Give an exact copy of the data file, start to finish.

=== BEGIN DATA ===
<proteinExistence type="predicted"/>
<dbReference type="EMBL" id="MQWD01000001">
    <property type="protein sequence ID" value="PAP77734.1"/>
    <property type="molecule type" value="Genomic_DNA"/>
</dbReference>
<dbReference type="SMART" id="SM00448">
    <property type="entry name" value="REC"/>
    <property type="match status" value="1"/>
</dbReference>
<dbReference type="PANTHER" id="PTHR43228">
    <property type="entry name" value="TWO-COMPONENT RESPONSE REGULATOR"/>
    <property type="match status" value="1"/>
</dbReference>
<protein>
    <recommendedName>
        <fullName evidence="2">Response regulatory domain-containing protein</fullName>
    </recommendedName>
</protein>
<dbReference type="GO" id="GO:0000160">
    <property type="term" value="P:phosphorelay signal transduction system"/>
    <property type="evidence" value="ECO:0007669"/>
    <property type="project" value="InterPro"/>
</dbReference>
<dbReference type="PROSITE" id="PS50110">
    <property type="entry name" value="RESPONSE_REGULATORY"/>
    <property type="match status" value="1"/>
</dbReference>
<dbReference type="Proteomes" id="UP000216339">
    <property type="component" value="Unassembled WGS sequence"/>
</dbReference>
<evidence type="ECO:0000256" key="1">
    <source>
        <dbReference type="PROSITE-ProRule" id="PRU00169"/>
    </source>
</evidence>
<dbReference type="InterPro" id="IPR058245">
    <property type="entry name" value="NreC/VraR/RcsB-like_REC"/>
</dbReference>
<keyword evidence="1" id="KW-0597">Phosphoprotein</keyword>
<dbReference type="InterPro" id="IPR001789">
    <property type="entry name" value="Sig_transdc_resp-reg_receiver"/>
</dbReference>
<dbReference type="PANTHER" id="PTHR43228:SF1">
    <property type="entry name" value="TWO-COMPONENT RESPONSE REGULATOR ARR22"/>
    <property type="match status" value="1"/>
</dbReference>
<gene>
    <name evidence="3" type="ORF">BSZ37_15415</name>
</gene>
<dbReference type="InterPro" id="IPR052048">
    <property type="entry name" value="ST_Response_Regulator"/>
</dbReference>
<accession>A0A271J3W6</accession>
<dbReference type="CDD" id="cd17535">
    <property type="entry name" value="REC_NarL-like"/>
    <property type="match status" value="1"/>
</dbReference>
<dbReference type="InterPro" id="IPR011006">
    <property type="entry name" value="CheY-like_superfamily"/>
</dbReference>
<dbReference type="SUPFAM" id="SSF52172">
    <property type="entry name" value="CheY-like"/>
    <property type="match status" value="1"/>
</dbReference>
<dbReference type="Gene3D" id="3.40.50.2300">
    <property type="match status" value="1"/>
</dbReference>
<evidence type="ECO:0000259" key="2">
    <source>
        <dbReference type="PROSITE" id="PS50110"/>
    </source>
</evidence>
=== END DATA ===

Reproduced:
<proteinExistence type="predicted"/>
<dbReference type="EMBL" id="MQWD01000001">
    <property type="protein sequence ID" value="PAP77734.1"/>
    <property type="molecule type" value="Genomic_DNA"/>
</dbReference>
<dbReference type="SMART" id="SM00448">
    <property type="entry name" value="REC"/>
    <property type="match status" value="1"/>
</dbReference>
<dbReference type="PANTHER" id="PTHR43228">
    <property type="entry name" value="TWO-COMPONENT RESPONSE REGULATOR"/>
    <property type="match status" value="1"/>
</dbReference>
<protein>
    <recommendedName>
        <fullName evidence="2">Response regulatory domain-containing protein</fullName>
    </recommendedName>
</protein>
<dbReference type="GO" id="GO:0000160">
    <property type="term" value="P:phosphorelay signal transduction system"/>
    <property type="evidence" value="ECO:0007669"/>
    <property type="project" value="InterPro"/>
</dbReference>
<dbReference type="PROSITE" id="PS50110">
    <property type="entry name" value="RESPONSE_REGULATORY"/>
    <property type="match status" value="1"/>
</dbReference>
<dbReference type="Proteomes" id="UP000216339">
    <property type="component" value="Unassembled WGS sequence"/>
</dbReference>
<evidence type="ECO:0000256" key="1">
    <source>
        <dbReference type="PROSITE-ProRule" id="PRU00169"/>
    </source>
</evidence>
<dbReference type="InterPro" id="IPR058245">
    <property type="entry name" value="NreC/VraR/RcsB-like_REC"/>
</dbReference>
<keyword evidence="1" id="KW-0597">Phosphoprotein</keyword>
<dbReference type="InterPro" id="IPR001789">
    <property type="entry name" value="Sig_transdc_resp-reg_receiver"/>
</dbReference>
<dbReference type="PANTHER" id="PTHR43228:SF1">
    <property type="entry name" value="TWO-COMPONENT RESPONSE REGULATOR ARR22"/>
    <property type="match status" value="1"/>
</dbReference>
<gene>
    <name evidence="3" type="ORF">BSZ37_15415</name>
</gene>
<dbReference type="InterPro" id="IPR052048">
    <property type="entry name" value="ST_Response_Regulator"/>
</dbReference>
<accession>A0A271J3W6</accession>
<dbReference type="CDD" id="cd17535">
    <property type="entry name" value="REC_NarL-like"/>
    <property type="match status" value="1"/>
</dbReference>
<dbReference type="InterPro" id="IPR011006">
    <property type="entry name" value="CheY-like_superfamily"/>
</dbReference>
<dbReference type="SUPFAM" id="SSF52172">
    <property type="entry name" value="CheY-like"/>
    <property type="match status" value="1"/>
</dbReference>
<dbReference type="Gene3D" id="3.40.50.2300">
    <property type="match status" value="1"/>
</dbReference>
<evidence type="ECO:0000259" key="2">
    <source>
        <dbReference type="PROSITE" id="PS50110"/>
    </source>
</evidence>